COVID-19 Op-ed

COVID 19 and The Crisis in Communication in the Philippines

Angelito P. Bautista Jr.General manager of Blue Chips Research and Consultancy Co. He holds a Master’s degree in Communication Management from the Asian Institute of Journalism and Communication, and a Bachelor’s degree in Communication Research from the Polytechnic University of the Philippines. His research interests include media and information literacy, and public opinion.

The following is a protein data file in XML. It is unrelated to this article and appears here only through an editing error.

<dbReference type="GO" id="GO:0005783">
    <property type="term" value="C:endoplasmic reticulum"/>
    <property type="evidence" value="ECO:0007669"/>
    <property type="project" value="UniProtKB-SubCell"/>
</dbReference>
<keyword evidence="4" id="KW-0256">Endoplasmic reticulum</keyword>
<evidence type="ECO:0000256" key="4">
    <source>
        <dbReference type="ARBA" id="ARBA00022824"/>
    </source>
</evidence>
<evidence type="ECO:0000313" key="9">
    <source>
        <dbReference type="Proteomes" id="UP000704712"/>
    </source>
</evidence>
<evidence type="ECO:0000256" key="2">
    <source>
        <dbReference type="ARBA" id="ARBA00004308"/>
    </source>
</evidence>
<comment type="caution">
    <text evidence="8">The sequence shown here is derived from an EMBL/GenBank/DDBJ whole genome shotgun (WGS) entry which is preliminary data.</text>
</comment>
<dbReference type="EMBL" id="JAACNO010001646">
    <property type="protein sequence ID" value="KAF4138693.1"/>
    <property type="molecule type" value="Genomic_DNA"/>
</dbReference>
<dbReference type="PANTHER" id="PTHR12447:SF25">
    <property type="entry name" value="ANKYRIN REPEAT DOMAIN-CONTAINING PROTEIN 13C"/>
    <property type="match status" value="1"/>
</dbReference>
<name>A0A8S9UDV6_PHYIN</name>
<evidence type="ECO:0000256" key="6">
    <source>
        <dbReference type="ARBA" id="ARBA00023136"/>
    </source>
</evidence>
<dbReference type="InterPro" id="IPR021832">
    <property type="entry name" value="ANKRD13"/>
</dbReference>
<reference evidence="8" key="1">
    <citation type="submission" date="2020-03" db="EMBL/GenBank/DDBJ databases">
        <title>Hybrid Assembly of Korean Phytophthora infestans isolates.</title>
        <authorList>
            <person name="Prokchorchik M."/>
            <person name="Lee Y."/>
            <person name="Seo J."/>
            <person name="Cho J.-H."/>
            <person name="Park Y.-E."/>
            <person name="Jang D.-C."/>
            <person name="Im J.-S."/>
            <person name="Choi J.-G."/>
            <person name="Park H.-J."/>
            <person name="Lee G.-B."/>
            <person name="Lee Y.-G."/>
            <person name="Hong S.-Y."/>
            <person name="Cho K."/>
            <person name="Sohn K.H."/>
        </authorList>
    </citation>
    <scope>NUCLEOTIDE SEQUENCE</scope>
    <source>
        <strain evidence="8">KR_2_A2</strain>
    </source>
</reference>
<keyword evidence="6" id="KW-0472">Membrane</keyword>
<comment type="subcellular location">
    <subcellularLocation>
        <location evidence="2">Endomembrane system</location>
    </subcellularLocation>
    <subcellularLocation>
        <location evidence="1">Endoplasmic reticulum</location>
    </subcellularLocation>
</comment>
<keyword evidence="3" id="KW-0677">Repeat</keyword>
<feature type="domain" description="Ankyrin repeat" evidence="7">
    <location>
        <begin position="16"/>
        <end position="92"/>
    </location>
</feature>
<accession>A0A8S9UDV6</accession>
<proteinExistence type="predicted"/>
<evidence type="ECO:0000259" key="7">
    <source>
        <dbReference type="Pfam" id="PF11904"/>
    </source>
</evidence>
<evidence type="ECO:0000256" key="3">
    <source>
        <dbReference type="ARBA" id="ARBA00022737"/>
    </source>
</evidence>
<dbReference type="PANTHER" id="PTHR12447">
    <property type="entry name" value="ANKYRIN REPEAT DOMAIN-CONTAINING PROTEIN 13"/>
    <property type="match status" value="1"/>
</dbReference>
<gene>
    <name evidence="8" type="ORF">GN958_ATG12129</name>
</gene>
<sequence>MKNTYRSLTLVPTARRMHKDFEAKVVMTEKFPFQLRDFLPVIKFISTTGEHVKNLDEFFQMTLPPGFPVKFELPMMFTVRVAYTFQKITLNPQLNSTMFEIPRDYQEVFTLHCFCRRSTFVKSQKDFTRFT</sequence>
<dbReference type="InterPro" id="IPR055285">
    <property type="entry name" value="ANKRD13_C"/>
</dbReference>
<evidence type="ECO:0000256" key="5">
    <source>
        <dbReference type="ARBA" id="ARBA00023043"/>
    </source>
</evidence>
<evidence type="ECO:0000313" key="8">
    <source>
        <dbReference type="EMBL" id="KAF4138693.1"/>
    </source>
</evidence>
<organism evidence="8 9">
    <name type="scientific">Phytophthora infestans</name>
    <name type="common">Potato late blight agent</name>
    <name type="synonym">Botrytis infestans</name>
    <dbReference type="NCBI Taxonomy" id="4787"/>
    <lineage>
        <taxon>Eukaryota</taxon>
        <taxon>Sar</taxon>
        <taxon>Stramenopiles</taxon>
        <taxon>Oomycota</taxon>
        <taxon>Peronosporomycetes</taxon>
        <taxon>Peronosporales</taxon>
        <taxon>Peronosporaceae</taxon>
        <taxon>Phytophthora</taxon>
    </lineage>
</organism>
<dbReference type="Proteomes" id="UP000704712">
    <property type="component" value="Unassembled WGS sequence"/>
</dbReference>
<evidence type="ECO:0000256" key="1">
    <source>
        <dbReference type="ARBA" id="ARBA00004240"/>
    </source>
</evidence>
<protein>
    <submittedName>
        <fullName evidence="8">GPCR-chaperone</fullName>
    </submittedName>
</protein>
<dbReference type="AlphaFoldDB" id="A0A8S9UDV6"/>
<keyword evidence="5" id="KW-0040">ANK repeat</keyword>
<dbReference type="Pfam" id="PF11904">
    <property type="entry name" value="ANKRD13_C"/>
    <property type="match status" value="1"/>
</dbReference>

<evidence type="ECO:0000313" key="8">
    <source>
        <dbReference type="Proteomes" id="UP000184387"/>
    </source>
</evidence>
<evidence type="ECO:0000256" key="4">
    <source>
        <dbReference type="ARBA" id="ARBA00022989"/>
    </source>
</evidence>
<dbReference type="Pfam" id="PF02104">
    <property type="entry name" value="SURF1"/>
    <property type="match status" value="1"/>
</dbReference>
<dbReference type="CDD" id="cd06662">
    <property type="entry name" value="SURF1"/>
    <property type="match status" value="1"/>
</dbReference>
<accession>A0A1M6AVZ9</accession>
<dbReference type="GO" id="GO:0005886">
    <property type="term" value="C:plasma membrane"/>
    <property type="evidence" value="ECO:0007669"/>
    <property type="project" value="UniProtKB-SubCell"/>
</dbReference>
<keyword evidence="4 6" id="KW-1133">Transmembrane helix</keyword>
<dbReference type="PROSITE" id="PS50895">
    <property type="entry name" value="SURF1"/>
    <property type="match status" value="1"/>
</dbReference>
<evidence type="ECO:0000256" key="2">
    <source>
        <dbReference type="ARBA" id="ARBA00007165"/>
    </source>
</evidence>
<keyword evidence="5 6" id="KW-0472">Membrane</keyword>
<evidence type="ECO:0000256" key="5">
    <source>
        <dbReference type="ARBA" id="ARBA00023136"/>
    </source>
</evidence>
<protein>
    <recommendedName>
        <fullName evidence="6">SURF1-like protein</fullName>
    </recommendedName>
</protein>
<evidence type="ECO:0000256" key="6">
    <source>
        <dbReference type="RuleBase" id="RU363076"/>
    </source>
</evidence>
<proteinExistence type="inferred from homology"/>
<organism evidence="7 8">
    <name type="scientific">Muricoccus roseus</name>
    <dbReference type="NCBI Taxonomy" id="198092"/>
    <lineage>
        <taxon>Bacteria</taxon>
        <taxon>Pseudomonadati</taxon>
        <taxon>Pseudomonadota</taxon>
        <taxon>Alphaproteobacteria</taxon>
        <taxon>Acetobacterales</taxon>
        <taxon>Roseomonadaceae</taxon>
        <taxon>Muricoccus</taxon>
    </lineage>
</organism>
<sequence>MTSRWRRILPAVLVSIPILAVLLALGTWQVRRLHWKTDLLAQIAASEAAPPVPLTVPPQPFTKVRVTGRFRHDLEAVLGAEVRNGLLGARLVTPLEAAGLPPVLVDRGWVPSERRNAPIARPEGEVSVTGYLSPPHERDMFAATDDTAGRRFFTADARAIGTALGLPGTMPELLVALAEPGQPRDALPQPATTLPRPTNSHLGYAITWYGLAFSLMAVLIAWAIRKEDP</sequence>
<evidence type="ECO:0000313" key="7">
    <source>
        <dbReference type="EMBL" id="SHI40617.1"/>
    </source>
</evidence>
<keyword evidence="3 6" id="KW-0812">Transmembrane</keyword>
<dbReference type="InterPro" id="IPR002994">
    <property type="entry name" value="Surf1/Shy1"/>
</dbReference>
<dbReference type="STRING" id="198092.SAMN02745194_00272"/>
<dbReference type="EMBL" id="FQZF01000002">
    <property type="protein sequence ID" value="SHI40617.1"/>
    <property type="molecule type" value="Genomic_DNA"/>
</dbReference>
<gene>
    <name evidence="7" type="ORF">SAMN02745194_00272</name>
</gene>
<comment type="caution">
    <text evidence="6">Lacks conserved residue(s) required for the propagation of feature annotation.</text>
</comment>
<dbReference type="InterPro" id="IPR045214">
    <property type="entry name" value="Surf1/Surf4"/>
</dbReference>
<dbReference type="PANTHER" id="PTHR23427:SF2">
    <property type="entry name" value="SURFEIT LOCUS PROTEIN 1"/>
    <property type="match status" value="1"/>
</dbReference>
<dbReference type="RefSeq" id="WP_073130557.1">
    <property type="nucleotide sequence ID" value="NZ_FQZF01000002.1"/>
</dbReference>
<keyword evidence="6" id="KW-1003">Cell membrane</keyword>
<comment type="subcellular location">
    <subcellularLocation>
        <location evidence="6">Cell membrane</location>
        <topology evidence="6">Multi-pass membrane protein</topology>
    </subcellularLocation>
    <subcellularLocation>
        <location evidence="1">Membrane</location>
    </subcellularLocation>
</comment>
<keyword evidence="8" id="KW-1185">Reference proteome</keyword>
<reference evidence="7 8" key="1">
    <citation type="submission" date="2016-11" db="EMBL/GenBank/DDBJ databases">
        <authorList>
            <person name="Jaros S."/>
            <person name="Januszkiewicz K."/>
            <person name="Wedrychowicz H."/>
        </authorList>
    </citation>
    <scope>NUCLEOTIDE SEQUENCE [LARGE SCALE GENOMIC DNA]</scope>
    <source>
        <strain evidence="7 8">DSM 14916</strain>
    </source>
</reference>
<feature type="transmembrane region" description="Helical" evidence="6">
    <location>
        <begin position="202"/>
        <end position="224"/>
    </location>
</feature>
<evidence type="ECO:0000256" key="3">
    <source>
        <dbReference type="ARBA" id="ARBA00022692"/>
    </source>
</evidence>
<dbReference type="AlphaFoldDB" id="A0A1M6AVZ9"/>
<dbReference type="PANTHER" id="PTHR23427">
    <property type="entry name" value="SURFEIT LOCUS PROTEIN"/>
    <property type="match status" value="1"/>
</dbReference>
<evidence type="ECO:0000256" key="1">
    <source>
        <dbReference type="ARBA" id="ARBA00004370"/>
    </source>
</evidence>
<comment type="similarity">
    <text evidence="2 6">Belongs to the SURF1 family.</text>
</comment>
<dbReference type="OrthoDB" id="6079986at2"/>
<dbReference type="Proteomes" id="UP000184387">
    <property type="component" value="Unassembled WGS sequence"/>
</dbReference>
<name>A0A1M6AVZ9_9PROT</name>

Over the past few weeks, governments around the world scrambled to find ways to control the spread of COVID-19 in various ways. Strict enforcement of social distancing and quarantine were implemented but it seems that confusion still arises among the public regarding this health crisis.In the Philippines, the first case of COVID-19 was recorded on 30 January 2020. After this confirmation, local citizens, especially in the National Capital Region, started buying facemasks and alcohol for their protection. Though the quick action of the public to protect themselves was commendable, it was apparent that there is a gap in the people’s knowledge about the virus since there was a massive proliferation of fake news and invalid information especially online.  An example is how to properly use facemasks, which resulted in improper usage and hoarding. This happened again after the confirmation of the first local transmission in the first week of March, which contributed to more panic and anxiety.This is proof of why communication is important in times of crisis. With the availability of the internet and social media, and the ability of the public to create and distribute information, the government must learn how to respond away, clearly and responsibly.  Once a problem arises, people who knew more about it must be proactive as much as possible— in this case, the government.Critics believe that the days or weeks after the first case was recorded in January could have been used to better inform the public about the pandemic, making them more prepared, and ensuring that they understand the current and potential severity of the crisis.However, it seems that some government officials took the issue rather lightly after the first case was recorded. “Everything is well in the country. There’s nothing really to be extra-scared of that coronavirus thing,” said Philippine President Rodrigo Duterte on 3 February 2020, during a press briefing.Another example of a seeming crisis in communication in the country happened when the Government announced the implementation of community quarantine in the NCR from 15 March to 14 April. Classes, public offices, and mass gatherings were suspended, while flexible work arrangements in the private sector were encouraged. Domestic air, land and sea travel to and from NCR were also suspended, whereas public transport remained operational.This left local residents confused, unsure how this policy will be implemented and what this means. For example, how will social distancing be enforced in crowded areas and public transport like the Metro Rail Transit (MRT)? How will workers living outside NCR go to work within the capital? In addition, the announcement resulted in panic buying, since the people were unsure if they can still be able to buy food and other essentials once the quarantine takes effect.Many also scrambled to understand how the quarantine will be implemented if people will still be allowed to go in and out of the Metropolis? Was it equivalent to a lockdown? Who will man the checkpoints? Many questions left unanswered or worse, answered differently by different government officials.By the second day of the community quarantine, an enhanced community quarantine  was announced for the entire Luzon, which took effect the following day. Under this set-up, all mass gatherings including religious ones were completely prohibited, and all means of public transport were no longer allowed to limit the movement of people.But then again, more questions were raised. How will health workers go to work if public transport is suspended? How about the delivery of basic necessities such as food and other essential goods? Or what will happen to people who do not have regular jobs? Others even questioned how military checkpoints will be executed, and what are the plans of the government in terms of massive testing and disinfection?Thankfully, these questions were answered by members of the COVID-19 Inter-Agency Task Force in the subsequent media briefings.But panic, confusion, and anxieties could have been lessened if communication strategies were properly put in place. Announcement of policies coupled with proper explanation of terms, situations, and processes could have averted further problems.  Remember, the public has the right to information. And that information must be complete and accurate.Responding to COVID-19 does not only require an adequate medical response. There is also a need for effective communication to ensure that the public fully understands the background and impact of the pandemic, and the solutions required to address the situation (ex. Why social distancing, why stay at home). Through this, we are sure that all policies in place are properly followed and implemented.The Government must realize that communication is more than expressing one’s message through simple words. The delivery of the message is more important. Furthermore, effective communication is a combination of what you say, how you say it, and the actions that follow.  We hope the government is learning its lessons – that the public has the right to information and that it cannot be realized without effective communication.References:Proclamation No. 922. (PDF). Official Gazette of the Republic of the Philippines. 8 March 2020.Aspinwall, N. (2020, 14 March). Coronavirus Lockdown Launches Manila Into Pandemonium. Retrieved April 4, 2020, from Situation Reports in the Philippines. (n.d.). Retrieved 4 April 2020, from, L. T. (2020, March 9). Lawmaker wants weeklong NCR lockdown amid COVID-19 threat. Retrieved 4 April 2020, from